Submitted by The Booker Prizes on Mon, 2020-03-23 11:43
We speak with Shaun Whiteside, translator of Michel Houellebecq's Serotonin, about Houellebecq's writing, the skill of translating tone and the dark places Whiteside encountered on his journey with this book.
What has it been like to be longlisted?
I was caught completely off guard! It’s wonderful, particularly in such extraordinary company. It’s an amazing long list this year, and it’s a great honour to see Serotonin feature on it.
What did you most like about translating Serotonin?
It was getting that mixture of mournfulness, cynicism and deadpan, often scabrous comedy. I’ve been a huge admirer of Houellebecq for many years, and it was a real privilege to be allowed to translate him. His voice is remarkably consistent across his works, and even when you’re familiar with his very particular and rather unique take on the world he still manages to shock. It might also be worth pointing out that at his best he’s also extremely funny, so I hope I managed to get that across too. It’s worth noting that even if one doesn’t share his world-view, he often seems to be a few steps ahead in terms of what’s happening in the world (in this instance a version of the gilets jaunes movement). That can be quite startling, as I suspect it is even for him.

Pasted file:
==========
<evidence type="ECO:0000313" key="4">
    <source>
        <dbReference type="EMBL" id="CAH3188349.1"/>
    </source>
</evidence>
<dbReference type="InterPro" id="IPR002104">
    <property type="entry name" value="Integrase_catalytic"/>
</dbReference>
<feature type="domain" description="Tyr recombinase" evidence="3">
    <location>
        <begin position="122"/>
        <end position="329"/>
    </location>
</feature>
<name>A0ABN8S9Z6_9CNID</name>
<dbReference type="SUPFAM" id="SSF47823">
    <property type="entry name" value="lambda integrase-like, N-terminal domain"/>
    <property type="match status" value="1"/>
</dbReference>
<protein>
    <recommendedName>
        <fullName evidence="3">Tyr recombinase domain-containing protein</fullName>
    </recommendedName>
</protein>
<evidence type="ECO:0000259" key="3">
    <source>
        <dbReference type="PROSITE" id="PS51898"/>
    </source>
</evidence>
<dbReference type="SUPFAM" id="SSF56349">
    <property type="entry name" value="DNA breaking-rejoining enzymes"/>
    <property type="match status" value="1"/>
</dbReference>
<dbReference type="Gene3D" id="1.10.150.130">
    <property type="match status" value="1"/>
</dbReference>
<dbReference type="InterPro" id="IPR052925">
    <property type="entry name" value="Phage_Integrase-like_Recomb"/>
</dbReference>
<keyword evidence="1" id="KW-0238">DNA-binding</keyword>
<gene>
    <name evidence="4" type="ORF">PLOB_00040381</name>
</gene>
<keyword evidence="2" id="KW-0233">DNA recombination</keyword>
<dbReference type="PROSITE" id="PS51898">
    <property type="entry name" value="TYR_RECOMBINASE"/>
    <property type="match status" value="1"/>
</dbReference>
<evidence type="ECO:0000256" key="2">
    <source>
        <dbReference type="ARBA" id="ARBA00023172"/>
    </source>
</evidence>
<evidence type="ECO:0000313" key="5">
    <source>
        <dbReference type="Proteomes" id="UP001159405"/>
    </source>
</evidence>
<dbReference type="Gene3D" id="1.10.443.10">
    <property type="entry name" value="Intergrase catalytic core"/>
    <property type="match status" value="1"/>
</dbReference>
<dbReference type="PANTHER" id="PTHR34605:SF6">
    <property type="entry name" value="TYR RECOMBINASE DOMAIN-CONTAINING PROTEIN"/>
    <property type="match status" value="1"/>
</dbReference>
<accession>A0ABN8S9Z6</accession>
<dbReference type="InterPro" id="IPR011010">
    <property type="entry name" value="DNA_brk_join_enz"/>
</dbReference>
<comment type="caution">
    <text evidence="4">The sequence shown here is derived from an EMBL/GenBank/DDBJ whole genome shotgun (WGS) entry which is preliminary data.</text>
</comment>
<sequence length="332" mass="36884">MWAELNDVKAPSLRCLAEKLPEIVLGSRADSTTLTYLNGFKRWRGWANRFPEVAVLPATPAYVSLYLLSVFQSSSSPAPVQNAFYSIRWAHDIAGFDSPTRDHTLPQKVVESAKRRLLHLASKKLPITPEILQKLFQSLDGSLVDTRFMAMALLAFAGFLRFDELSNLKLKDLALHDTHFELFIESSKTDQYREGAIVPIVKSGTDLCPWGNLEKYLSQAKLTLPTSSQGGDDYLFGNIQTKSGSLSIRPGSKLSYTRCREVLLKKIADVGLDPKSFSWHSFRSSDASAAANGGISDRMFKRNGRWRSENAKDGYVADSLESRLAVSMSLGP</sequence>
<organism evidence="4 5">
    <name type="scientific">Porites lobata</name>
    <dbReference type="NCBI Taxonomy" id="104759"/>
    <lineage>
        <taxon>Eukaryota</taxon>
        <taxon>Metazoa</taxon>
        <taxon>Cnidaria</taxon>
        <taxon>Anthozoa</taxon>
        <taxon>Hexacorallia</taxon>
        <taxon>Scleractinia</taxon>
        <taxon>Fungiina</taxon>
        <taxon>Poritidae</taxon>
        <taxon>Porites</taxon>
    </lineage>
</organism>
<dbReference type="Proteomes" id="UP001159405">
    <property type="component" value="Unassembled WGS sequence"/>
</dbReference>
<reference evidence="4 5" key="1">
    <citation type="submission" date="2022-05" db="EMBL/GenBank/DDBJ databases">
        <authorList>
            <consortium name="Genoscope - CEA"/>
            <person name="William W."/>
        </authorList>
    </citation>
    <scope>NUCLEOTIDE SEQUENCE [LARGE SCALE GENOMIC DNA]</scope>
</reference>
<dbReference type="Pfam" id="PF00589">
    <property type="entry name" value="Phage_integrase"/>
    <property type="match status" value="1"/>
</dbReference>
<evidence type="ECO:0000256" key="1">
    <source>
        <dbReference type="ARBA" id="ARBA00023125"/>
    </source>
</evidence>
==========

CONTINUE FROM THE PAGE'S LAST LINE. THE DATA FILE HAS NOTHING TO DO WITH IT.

How do you go about keeping the similar tone of the original language and the author when translating into English?
It’s inhabiting that voice and that mind. The narrator’s mind isn’t always the most pleasant place to be, so you have to go into some pretty dark corners, and make contact with the darkest aspects of humanity (particularly male humanity) along the way. Houellebecq’s bleak world view is broadly redeemed for me by his humour, a certain twisted romanticism and a refusal, even here, to yield to despair. So yes, it’s about taking that voice and making it your own and inhabiting the narrator’s mind, however uncomfortable that might sometimes be.